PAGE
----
Attorney Deanne Koll explains what a “no asset” bankruptcy is and what it means to a lender.

Disclaimer: This video is designed to be educational and informative, but it is not legal advice. Collection law is constantly evolving and subject to change. Each situation is unique, and each case should be addressed to fit the unique situation.

If your customer filed for Chapter 7 bankruptcy protection, you may—at some point—receive a notice from the bankruptcy court saying that the bankruptcy is a “no asset” case. What does that mean? In Chapter 7 bankruptcies, the appointed trustee must determine whether there are assets of the debtor that would be available for distribution to creditors.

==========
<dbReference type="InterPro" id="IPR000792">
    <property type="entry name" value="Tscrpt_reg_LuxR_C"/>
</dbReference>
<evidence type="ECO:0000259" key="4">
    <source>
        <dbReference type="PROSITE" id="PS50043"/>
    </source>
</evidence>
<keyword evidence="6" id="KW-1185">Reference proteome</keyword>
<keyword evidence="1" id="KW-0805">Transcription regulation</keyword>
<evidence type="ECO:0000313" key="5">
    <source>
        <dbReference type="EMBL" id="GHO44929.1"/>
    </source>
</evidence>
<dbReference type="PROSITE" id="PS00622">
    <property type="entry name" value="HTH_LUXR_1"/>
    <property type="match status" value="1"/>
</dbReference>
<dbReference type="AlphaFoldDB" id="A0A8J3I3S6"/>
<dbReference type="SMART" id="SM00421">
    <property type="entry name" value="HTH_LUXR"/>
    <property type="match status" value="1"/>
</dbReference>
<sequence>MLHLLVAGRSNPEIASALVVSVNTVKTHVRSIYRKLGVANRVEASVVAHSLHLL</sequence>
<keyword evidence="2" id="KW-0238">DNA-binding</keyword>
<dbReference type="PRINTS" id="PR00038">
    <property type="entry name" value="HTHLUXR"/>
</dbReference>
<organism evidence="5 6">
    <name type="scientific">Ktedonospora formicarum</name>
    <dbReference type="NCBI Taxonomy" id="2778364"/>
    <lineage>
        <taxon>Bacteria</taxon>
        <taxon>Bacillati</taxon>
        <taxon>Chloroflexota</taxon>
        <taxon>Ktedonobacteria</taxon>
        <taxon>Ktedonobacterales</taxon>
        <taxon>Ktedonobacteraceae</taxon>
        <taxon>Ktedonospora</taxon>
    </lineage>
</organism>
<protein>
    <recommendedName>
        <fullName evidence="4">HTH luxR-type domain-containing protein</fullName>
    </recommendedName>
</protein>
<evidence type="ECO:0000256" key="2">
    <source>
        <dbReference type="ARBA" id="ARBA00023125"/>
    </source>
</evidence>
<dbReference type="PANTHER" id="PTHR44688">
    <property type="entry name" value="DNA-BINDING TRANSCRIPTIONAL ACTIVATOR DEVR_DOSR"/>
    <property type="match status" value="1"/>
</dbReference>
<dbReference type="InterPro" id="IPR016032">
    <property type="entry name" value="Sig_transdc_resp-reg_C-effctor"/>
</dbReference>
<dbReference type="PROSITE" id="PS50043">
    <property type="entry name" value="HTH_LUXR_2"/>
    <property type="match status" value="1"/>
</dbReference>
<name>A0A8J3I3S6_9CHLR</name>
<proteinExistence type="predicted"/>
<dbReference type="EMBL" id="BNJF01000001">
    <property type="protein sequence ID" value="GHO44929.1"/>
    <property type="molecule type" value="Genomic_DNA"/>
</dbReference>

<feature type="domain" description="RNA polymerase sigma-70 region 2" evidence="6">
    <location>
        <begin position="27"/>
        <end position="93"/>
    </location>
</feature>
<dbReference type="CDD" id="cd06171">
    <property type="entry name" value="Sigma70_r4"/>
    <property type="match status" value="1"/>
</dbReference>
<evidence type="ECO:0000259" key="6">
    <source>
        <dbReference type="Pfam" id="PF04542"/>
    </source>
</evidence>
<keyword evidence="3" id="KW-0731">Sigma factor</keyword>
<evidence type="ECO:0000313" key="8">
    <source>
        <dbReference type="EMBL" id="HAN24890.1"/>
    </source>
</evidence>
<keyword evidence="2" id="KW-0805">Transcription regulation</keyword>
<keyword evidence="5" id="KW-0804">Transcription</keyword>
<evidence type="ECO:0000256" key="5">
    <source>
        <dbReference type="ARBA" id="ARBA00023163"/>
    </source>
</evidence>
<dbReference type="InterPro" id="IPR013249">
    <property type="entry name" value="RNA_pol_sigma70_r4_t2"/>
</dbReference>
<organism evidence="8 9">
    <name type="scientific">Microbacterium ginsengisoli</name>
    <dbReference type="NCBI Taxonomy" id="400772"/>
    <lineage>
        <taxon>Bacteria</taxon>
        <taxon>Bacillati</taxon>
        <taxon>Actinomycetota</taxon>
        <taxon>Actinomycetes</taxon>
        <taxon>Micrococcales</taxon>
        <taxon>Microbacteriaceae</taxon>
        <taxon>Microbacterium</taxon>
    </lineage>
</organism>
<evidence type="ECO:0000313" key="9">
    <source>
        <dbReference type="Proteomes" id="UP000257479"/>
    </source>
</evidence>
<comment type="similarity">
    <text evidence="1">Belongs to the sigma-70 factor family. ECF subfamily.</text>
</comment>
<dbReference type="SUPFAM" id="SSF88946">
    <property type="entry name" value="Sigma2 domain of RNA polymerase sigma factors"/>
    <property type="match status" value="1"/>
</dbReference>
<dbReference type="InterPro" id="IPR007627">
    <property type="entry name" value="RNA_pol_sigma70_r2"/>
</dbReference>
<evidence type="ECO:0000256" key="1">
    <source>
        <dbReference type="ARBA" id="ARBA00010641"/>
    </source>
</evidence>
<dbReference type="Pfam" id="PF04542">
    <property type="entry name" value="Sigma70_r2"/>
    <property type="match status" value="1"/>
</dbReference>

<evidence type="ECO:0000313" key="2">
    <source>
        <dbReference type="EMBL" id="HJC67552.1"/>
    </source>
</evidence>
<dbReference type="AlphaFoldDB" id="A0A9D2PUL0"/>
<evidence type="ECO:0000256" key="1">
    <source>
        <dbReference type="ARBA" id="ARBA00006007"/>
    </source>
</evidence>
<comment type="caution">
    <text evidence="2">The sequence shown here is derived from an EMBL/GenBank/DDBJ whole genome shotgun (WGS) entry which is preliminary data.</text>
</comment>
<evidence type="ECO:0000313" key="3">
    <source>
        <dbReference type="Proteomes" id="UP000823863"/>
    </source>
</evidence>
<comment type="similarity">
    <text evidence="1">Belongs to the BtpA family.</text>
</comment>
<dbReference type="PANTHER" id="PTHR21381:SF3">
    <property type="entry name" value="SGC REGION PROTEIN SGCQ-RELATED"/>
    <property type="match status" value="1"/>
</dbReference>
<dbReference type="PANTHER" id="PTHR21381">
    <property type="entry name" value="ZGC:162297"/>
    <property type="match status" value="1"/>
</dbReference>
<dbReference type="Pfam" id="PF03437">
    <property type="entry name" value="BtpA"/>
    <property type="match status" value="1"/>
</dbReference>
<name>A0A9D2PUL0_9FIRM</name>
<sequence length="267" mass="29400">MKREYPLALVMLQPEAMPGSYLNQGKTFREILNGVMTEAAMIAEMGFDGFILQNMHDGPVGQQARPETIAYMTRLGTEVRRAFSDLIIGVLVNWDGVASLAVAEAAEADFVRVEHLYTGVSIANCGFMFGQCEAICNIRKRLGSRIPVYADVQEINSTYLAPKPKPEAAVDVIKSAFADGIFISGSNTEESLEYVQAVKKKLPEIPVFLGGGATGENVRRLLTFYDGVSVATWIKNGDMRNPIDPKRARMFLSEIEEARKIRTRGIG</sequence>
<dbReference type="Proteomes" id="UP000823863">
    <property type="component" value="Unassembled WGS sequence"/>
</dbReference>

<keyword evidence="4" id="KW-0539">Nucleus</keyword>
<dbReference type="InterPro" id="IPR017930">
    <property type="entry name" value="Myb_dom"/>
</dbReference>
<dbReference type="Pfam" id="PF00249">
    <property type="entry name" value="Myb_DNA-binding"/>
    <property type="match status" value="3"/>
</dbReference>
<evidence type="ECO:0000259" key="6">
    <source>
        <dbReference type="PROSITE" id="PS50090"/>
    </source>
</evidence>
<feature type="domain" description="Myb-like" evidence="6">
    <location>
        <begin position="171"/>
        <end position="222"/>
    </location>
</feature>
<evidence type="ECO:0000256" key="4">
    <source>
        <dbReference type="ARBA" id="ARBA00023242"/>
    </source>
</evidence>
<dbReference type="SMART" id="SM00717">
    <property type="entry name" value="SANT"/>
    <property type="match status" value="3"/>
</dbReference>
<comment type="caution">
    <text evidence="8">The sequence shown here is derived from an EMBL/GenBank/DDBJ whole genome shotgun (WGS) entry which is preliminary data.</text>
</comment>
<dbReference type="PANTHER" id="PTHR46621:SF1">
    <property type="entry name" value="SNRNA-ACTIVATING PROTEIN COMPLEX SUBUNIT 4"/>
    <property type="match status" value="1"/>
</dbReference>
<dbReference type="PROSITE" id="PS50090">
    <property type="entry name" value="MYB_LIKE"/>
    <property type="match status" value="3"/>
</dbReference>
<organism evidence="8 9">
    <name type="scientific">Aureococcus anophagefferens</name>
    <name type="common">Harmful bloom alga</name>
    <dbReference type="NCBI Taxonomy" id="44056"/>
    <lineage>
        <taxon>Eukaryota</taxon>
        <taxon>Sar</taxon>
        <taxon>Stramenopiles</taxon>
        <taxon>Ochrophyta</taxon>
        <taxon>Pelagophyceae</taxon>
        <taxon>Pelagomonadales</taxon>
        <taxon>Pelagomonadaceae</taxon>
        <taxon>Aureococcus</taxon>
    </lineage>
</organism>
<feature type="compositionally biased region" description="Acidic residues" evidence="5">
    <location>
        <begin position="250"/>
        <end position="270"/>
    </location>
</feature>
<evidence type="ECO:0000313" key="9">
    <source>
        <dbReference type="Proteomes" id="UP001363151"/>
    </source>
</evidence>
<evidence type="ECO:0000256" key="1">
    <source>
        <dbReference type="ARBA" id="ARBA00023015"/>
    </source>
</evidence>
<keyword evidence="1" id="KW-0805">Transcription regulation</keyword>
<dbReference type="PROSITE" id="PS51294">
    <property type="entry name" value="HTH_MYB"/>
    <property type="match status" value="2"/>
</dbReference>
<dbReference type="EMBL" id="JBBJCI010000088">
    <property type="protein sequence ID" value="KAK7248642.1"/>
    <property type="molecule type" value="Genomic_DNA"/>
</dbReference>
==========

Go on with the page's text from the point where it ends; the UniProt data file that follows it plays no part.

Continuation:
In other words, the trustee has to review the assets disclosed by the debtor and determine if any of those assets are not “exempt” assets and thus can be taken by the trustee to satisfy creditors.

The vast majority of Chapter 7 bankruptcies are “no asset” bankruptcies. Meaning, the debtor has no assets which are available for distribution to creditors. Exempt assets are not available for distribution.

In Wisconsin, an individual may exempt personal bank account cash up to $5,000 and home equity up to $75,000 (or $150,000 if a couple). Those exempt assets are not available to be taken and sold by the trustee.

When you receive notice that a bankruptcy is a “no asset” bankruptcy, you know that you need not file a Proof of Claim, since there are no assets that will be sold to pay unsecured creditors.

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